Her coach tried to dissuade her, because she needed more training before becoming proficient. And he was dead right! Rose, still a ‘green belt’, would be competing with ‘black belts’. Her chances to get to the national team were slim. Rose, however, who had never backed down from a challenge since she was a child, decided to go ahead. She kept telling herself: “It will be competitive, but I have been training and I am determined to make to the team”. She knew that the Federation gives equal opportunity to fighters who want to be part of the national team. If a young fighter manages to beat one who has been in the team for years, it is the ‘newcomer’ to enter the team, since he or she is seen as more ‘hungry’. And that is exactly how Rose got into the team.

In countries where karate is popular, national federations look after the welfare of the national teams, making sure they get state of the art training equipment and paying salaries for the athletes and coaches. KKF, instead, does not have sponsors. Gabriel has always a hard time convincing potential patrons and promoters. It is a question of numbers: advertisers would invest their money to support popular sports – like athletics or football – rather than a sport, like karate, whose supporters can hardly fill a stadium during championships, though the entire ‘karate fraternity’ in Kenya is participating.

Some karatekas in the national team, who are lucky to be hired by the government like Gabriel, are allowed time off to train, while still getting a salary. But this applies only to half of those in the national team. The other athletes of the team train when they can get time off work, normally, early morning, evening and Saturdays. The only time they get a full day training is when the government sponsors a camp, which normally is held two weeks before international championships.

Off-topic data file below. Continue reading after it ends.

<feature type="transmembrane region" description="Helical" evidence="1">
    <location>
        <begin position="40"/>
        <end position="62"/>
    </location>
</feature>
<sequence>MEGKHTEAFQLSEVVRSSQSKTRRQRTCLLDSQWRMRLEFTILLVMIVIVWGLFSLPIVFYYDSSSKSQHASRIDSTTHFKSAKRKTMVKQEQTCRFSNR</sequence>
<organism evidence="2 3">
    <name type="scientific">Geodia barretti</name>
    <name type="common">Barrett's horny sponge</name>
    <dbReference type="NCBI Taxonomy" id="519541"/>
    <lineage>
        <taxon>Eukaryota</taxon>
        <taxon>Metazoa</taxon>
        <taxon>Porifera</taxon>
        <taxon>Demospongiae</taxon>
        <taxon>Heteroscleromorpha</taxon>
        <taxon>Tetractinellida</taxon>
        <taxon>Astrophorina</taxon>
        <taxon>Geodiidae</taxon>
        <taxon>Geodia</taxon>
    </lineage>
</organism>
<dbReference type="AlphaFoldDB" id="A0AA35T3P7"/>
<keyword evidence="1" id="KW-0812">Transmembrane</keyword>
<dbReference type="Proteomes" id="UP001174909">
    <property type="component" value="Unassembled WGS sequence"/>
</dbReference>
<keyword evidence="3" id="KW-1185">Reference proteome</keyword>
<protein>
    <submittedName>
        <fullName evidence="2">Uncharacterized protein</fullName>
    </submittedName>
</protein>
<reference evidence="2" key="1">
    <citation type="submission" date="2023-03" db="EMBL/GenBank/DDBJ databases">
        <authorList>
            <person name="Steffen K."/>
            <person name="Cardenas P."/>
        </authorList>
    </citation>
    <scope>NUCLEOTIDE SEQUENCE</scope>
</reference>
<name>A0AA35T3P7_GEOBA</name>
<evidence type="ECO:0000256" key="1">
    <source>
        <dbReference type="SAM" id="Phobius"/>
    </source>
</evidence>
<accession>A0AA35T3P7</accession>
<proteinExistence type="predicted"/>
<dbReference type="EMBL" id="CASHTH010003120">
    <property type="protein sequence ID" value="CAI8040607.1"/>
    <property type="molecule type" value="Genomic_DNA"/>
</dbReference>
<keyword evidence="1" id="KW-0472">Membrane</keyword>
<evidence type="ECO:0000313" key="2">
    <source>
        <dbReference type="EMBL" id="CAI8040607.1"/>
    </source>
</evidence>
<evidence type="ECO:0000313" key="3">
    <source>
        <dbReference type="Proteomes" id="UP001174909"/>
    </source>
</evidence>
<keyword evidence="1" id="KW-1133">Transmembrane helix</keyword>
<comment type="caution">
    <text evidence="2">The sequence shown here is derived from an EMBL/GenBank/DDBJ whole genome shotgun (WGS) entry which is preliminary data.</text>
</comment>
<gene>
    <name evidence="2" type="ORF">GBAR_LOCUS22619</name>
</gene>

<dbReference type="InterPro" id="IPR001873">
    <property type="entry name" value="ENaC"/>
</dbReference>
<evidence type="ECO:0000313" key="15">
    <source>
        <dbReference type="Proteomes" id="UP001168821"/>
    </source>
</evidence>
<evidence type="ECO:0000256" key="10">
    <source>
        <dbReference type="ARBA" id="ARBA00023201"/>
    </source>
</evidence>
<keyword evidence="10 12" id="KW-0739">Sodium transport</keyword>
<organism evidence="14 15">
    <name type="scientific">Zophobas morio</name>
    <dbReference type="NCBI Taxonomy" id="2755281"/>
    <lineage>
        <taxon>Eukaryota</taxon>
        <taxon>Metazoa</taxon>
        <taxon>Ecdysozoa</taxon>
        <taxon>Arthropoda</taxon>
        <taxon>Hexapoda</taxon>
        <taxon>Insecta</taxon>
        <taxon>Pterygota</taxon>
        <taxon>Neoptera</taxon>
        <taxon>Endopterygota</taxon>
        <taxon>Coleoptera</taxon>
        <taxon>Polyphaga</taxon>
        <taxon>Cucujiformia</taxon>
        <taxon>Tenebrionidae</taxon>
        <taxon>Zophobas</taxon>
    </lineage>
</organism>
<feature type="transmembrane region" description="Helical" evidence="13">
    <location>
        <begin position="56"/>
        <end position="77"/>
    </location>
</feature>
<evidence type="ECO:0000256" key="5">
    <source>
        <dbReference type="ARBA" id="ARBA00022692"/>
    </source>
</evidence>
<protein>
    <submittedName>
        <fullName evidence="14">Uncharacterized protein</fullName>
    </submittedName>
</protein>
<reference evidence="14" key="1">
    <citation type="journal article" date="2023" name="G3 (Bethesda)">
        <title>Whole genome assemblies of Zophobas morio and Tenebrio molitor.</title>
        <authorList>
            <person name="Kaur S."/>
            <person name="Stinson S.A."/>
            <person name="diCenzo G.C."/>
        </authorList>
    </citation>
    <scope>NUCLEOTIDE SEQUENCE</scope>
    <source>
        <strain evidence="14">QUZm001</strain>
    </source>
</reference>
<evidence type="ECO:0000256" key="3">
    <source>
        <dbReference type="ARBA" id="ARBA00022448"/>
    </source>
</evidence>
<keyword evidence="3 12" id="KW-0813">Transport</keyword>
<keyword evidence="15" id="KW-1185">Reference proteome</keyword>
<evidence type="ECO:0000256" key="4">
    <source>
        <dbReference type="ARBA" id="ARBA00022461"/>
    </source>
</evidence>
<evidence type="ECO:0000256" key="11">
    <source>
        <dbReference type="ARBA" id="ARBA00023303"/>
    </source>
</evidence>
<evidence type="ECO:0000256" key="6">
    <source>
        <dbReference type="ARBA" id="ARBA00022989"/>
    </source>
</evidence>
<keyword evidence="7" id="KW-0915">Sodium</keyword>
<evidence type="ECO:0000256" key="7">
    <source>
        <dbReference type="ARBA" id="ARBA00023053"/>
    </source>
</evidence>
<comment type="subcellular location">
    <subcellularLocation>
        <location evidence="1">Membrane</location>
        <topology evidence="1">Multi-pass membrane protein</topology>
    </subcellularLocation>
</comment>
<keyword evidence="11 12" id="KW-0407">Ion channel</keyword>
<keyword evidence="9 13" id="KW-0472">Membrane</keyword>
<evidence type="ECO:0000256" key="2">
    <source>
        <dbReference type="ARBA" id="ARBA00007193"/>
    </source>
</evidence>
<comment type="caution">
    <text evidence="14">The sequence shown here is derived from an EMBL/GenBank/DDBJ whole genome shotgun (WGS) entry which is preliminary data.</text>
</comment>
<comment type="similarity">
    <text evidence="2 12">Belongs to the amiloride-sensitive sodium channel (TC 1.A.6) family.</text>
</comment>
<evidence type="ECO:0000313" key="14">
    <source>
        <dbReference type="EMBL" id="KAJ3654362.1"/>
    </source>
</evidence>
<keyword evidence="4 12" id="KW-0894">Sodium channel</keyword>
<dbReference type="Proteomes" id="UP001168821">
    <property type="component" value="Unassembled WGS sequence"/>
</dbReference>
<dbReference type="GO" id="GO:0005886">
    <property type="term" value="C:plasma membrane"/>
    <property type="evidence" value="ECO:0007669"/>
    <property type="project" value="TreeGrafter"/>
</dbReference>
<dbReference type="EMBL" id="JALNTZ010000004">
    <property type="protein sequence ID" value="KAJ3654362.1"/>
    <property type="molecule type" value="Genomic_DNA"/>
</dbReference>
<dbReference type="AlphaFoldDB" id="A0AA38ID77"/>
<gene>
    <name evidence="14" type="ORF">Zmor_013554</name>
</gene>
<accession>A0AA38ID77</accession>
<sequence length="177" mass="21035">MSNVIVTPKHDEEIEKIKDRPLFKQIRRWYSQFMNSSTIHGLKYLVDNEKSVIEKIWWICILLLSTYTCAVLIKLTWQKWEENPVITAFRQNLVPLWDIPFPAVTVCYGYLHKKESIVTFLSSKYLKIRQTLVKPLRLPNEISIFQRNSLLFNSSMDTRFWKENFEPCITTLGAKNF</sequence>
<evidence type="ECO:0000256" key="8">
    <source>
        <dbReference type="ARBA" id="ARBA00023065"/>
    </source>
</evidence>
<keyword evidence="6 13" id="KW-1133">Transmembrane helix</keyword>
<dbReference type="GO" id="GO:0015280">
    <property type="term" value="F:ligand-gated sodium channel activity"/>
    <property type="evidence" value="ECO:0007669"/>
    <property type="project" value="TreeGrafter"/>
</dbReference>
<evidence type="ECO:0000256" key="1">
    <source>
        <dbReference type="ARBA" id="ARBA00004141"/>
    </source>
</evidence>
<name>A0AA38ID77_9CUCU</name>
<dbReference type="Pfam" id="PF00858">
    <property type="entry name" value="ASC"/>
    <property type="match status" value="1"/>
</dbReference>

Rose’s first international karate tournament was in South Africa in 2014. She was expected to fight a woman from France, and she felt intimidated. This fear increased when she watched them expertly win their fights.

Rose closed her eyes and told herself: “Juts fight as you always did when you were a child, facing an indomitable opponent: strike first with a powerful punch”. And when the referee gave the start signal, she launched herself to the attack and hit the opponent with a devastating punch in the stomach. It was clear that she had taken the blow.

Rose smiled inside. She had found a way to beat her. Rose’s strategy was to get her out of the ring four times, which would amount to a defeat. Karate is not like other sports where skill determines the winner. Karate greatly rewards the fighter’s ability to resort to cunning moves. And Rose’s wiles helped her win.

Rose does not cry easily. Yet, that day, her eyes were glazed over, and she had to strain rather hard to hold back her tears. It was the proudest day of her life. She had won the gold medal for her country.

Rose is now training for the Olympic qualifying fights, since Karate will make its debut at the 2021 Summer Olympics Games in Tokyo, Japan. She trains three times a week for about three hours with the team, before going to work. When she gets home in the evening, she goes on the Internet to practice the moves she found difficult during training. She works hard with what she has, not dwelling on the lack of proper equipment or enough hours to train. She wants to make history: to be the first Kenyan Karate Woman to take part in the Olympics. With a bit of luck, she might win the gold medal for Kenya, as she did in South Africa.